If you’re not hunched over your computer at work, you’re probably slouching at a near-horizontal angle.
Harvard psychologist Amy Cuddy wants you to banish both of those habits — for the sake of your confidence.
Cuddy is the author of “Presence: Bringing Your Boldest Self to Your Biggest Challenges,” a book on the subtle yet powerful ways our posture can influence thoughts and emotions.
We don’t just make ourselves smaller when we feel powerless, Cuddy argues. We can create a sense of powerlessness when we put our bodies in those positions.
At a recent talk at New York’s 92Y, Cuddy outlined several small adjustments people can make at work to help give them a jolt of presence, and perhaps even productivity.
1. Sit up straight
“I can’t believe I’m saying this,” Cuddy laughs. “But sit up straight.”
“Presence” suggests that expansive postures — Cuddy’s famous example is the Wonder Woman pose — make us feel more in charge. When we slouch in our cushy office chair, in other words, we send a message to our brains that we are small and feeble.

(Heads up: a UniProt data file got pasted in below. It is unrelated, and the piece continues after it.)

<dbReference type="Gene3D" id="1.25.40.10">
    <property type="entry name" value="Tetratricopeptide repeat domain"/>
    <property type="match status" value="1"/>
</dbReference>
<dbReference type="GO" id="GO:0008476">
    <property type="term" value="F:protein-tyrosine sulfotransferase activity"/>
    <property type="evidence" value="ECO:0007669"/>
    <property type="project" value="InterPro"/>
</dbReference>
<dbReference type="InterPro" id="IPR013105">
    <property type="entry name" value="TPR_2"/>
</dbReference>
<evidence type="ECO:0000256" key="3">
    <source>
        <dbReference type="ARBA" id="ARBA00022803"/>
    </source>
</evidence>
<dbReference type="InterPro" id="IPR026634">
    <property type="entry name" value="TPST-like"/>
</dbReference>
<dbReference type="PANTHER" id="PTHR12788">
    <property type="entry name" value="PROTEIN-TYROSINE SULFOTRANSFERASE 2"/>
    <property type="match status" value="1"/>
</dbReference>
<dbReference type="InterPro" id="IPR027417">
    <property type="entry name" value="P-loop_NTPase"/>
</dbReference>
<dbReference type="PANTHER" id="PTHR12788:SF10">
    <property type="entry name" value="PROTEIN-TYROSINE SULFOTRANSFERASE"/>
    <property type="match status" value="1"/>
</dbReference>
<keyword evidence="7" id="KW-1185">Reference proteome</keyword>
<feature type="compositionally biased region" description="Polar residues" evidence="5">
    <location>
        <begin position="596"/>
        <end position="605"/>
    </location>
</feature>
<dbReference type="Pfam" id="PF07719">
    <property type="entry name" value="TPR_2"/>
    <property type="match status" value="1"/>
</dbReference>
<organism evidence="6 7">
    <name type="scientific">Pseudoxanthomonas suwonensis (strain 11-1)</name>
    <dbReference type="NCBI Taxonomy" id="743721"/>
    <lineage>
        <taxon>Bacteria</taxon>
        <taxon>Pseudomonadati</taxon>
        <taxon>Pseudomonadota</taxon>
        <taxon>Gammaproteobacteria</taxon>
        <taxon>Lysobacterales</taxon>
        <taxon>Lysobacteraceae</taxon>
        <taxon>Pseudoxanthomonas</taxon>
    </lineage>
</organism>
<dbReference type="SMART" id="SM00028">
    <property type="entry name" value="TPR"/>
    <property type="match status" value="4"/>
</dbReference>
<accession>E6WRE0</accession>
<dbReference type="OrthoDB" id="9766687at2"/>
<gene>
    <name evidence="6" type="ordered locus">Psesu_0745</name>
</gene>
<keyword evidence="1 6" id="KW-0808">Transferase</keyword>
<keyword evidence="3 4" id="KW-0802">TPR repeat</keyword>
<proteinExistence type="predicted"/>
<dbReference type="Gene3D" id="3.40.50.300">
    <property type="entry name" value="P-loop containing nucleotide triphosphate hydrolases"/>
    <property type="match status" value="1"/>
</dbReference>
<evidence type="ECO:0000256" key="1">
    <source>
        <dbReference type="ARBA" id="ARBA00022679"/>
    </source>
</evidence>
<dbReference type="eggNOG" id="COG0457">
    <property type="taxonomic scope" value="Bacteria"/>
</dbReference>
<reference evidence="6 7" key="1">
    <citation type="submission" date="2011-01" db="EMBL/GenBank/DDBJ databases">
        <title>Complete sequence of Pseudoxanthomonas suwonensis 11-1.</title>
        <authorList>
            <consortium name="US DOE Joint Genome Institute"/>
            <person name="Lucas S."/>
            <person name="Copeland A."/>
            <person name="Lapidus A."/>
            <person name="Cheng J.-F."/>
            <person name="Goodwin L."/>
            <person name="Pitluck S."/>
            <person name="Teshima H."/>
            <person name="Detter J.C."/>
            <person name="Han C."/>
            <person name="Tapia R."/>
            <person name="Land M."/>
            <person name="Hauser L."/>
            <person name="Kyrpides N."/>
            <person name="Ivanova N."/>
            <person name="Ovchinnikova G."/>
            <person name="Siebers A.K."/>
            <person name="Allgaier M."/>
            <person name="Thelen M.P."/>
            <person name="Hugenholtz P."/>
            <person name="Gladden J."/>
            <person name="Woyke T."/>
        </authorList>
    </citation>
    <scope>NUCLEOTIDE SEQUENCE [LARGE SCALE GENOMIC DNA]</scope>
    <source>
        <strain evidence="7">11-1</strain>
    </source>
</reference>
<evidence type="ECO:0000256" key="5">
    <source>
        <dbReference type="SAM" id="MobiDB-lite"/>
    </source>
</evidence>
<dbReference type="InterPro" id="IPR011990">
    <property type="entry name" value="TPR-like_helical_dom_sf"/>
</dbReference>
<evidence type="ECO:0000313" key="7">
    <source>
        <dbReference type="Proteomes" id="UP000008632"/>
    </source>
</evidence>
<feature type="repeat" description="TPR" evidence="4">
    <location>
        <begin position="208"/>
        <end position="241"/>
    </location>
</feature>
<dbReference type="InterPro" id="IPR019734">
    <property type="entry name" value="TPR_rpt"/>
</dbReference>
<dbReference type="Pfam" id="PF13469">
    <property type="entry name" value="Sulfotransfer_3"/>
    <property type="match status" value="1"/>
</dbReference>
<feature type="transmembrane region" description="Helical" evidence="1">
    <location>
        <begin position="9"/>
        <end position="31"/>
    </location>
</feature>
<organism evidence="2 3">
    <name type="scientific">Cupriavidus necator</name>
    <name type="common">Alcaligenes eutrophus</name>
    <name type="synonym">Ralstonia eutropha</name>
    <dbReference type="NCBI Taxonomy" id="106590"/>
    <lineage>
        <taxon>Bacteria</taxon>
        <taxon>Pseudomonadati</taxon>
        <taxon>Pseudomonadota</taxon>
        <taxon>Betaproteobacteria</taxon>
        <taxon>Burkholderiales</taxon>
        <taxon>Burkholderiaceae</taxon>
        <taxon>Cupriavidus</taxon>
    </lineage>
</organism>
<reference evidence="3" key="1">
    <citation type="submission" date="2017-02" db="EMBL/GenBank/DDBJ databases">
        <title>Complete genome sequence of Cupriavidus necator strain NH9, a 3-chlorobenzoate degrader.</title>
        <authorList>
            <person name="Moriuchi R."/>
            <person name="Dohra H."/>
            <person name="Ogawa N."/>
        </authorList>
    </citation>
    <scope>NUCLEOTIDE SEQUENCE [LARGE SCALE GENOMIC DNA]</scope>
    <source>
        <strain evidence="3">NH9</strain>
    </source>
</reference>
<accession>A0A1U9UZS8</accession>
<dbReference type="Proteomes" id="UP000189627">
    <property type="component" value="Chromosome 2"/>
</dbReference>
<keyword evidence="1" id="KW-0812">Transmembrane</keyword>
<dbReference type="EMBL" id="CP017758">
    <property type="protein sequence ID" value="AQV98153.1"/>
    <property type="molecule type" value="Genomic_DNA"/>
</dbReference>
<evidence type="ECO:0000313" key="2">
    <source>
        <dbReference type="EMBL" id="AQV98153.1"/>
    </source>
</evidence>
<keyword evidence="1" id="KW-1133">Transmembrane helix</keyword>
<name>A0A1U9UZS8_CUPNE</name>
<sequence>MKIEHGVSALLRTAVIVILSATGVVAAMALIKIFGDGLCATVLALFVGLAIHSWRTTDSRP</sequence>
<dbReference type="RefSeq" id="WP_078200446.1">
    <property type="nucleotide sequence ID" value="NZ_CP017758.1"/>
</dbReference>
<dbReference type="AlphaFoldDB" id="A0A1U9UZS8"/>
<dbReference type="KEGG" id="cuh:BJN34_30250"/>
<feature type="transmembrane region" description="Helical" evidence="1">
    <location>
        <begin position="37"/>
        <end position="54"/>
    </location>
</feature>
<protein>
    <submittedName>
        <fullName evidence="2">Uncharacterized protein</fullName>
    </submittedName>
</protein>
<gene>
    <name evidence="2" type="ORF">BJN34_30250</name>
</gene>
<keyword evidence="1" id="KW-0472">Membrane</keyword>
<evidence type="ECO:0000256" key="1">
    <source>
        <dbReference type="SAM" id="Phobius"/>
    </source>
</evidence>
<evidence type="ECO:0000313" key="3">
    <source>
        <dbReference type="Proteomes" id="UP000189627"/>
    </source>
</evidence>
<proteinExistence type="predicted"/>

Keeping an erect spine, preferably with an arm on each armrest, instead suggests alertness.
2. Keep items slightly out of reach
The best way to keep an expansive posture is to force yourself into it.
Cuddy’s advice is to put your essential items — pens, paper, your phone — just far enough away so that you have to take up more space to grab them.
If everything is within arm’s reach at all times, it’s too easy to stay constricted in your body movements.
3. Put pictures higher up
If you’re lucky enough to have room to go vertical with your knick-knacks, Cuddy advises you to keep pictures of family and friends as high as possible, “so that you have to look up.”
Even that simple act of leaning back to see your loved ones can lead to greater feelings of presence, Cuddy argues.
While it may be more satisfying to have the frames situated right next to your monitor, the confidence-boosting move is to elevate them.
4. Walk as much as possible
If you’re a serial sloucher, consider avoiding the chair altogether and opting for a standing desk. If that fails, just get up and walk around.
In Cuddy’s talk, she told the story of her first date with her now-husband. Instead of sitting in a cramped coffee shop, they went for a walk. According to Cuddy’s research, the act of walking promotes greater blood flow to the brain.
People who walk during their meetings are almost guaranteed to feel more present, Cuddy says.
So become expansive, and feel confident.